Budget cut in war against crime


LAWLESSNESS is said to be on the rise in this country with many people and groups working overtime to deal with it.
Everyone – the churches, non-governmental organisations, donor agencies and our friends from around the world – are coming together to help address this issue.
Their help though can only go so far, and when that line is reached someone has to shoulder the load of continuing the fight of making Papua New Guinea a better place for our children and those who follow.
A safer Papua New Guinea can offer so much to our people and the country, for crime continues to be a major obstacle to investment and business.
While we are seeing improvements in some areas, in other areas there is not much light at the end of the tunnel.
We accept the need for far-reaching social intervention to correct problems – much of which flow from poor parenting, compounded by the failure of the state to address poverty, public indiscipline, and delinquency over a period of many years.
We have to understand, though, that just as social problems took years to fester and become open sores, social intervention will not show results overnight, and social interventions cannot prosper in a community environment where the law is impotent and criminals thrive.
For social intervention to sustainably work, for people to go about their business freely and without fear, for children to go to school unmolested and without being lured by criminals, law and order must prevail.
To that end, from short-term to as long as necessary, police must take control of communities which have become hotbeds of crime, where criminals have no respect for anyone.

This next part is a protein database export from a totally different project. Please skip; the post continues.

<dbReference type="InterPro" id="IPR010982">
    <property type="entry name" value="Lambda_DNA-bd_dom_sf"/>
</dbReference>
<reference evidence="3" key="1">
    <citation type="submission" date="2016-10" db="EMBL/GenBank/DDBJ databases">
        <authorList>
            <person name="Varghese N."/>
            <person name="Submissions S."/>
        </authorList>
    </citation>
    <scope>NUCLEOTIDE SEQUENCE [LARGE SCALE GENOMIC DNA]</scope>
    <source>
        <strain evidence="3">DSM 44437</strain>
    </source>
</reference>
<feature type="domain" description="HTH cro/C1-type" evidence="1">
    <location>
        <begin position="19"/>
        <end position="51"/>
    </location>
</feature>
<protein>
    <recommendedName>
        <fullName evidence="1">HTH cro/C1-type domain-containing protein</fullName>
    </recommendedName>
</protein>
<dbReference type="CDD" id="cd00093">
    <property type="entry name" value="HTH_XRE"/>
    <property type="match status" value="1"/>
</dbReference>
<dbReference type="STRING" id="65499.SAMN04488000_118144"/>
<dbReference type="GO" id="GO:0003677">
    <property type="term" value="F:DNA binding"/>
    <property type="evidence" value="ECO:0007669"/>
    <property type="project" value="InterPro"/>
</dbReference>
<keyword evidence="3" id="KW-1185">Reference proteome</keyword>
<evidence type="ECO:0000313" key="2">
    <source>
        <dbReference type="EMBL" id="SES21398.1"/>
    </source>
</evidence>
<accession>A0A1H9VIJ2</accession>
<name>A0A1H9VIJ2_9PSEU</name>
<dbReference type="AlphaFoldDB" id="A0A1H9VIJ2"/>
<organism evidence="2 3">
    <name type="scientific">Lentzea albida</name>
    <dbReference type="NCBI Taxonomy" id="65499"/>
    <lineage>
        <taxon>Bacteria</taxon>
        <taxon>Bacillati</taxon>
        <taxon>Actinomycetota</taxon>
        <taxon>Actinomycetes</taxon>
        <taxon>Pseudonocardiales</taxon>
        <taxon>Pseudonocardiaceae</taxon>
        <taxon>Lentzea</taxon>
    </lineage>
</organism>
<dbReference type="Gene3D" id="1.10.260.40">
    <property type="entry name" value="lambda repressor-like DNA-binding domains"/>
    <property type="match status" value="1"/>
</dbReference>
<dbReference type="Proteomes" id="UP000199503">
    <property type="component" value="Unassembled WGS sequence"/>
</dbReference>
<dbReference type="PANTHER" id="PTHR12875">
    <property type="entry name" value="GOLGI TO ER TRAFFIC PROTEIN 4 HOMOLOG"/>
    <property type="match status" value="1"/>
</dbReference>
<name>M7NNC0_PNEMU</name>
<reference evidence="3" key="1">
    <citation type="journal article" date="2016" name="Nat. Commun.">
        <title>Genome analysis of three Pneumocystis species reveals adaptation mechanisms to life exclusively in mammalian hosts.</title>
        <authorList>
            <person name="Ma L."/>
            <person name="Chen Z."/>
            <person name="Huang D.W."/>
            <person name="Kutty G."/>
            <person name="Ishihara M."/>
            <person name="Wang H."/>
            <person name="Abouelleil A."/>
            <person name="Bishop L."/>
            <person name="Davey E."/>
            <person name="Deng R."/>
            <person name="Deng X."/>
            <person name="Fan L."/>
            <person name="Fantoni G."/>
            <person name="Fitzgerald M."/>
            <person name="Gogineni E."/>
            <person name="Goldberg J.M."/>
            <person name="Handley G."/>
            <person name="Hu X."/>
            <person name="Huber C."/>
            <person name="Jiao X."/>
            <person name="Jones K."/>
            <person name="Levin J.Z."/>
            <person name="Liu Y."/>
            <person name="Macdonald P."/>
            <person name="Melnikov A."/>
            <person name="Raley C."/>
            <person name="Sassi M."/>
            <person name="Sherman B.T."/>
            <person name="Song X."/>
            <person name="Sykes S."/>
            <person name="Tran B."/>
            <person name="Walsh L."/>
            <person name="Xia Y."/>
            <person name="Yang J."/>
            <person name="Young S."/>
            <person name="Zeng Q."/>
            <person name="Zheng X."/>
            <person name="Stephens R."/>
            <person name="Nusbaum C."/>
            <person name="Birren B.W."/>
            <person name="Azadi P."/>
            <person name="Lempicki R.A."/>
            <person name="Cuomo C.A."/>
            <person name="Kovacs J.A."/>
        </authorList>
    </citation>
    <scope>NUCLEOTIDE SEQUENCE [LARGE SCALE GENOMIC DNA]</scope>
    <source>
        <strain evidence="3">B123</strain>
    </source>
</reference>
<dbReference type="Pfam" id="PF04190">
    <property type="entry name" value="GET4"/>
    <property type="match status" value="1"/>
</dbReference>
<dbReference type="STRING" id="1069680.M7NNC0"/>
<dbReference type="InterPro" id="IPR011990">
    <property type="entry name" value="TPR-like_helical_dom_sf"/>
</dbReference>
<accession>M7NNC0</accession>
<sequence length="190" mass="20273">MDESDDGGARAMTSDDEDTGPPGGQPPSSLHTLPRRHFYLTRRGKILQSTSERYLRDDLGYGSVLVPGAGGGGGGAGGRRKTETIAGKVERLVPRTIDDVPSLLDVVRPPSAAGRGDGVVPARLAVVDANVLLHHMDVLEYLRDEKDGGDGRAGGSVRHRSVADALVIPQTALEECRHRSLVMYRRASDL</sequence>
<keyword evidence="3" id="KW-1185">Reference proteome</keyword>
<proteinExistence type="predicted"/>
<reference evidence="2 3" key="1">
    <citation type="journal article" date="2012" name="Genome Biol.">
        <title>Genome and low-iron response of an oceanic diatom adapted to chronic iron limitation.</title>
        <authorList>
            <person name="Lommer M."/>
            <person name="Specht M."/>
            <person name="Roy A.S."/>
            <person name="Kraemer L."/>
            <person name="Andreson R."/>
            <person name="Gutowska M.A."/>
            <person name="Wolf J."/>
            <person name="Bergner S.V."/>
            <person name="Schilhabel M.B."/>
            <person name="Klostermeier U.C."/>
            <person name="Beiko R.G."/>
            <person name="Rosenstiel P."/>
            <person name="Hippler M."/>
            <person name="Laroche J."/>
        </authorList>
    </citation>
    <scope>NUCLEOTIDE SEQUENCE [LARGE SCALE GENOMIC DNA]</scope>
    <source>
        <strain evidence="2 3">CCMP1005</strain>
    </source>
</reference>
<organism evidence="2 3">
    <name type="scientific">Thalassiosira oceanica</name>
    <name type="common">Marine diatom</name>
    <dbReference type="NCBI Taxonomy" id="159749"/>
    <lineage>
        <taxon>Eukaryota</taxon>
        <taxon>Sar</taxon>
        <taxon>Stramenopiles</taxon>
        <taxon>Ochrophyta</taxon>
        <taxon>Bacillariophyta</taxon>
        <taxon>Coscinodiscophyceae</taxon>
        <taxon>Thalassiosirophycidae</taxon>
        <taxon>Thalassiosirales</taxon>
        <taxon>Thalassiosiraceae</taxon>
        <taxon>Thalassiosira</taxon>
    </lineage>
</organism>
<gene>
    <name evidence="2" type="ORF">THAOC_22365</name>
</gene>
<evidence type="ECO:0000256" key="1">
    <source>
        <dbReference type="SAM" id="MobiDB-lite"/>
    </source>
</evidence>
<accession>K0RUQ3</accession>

But how can they do that when the national Budget tabled in the Parliament on Tuesday failed to recognise the enormity of their task and instead gives them a budgetary allocation that shows no respect for the challenges in front of them.
The efforts of Commissioner Gari and his commanders in addressing law and order must be commended, especially when their resources are so limited.
Police and its line agencies have put in place various programmes to promote law and order but how far can they push those programmes through if they do not have the money to do it.
When we have leaders who have the vision to make a difference, the government should support them with the proper logistical and funding back-up they need.
Institute of National Affairs executive director Paul Barker has said that when businesses are asked what their major impediments are, law and order is usually high on the list.
Violent crime is a huge problem in this country.
Not only does it affect investment and business, it also affects people’s personal liberty and gives this country a bad name internationally.
Any place can be transformed if the law-and-order issues are addressed to create an environment which can become conducive to business and service delivery.
Maintaining peace and harmony in the city is not an easy task but it can be done through our collective efforts as individuals, institutions, businesshouses, police and politicians.
While we do not want to become a police state, improving police presence in the communities can bring positive changes that can benefit everyone.
But to get there, police need money – which they didn’t get this week.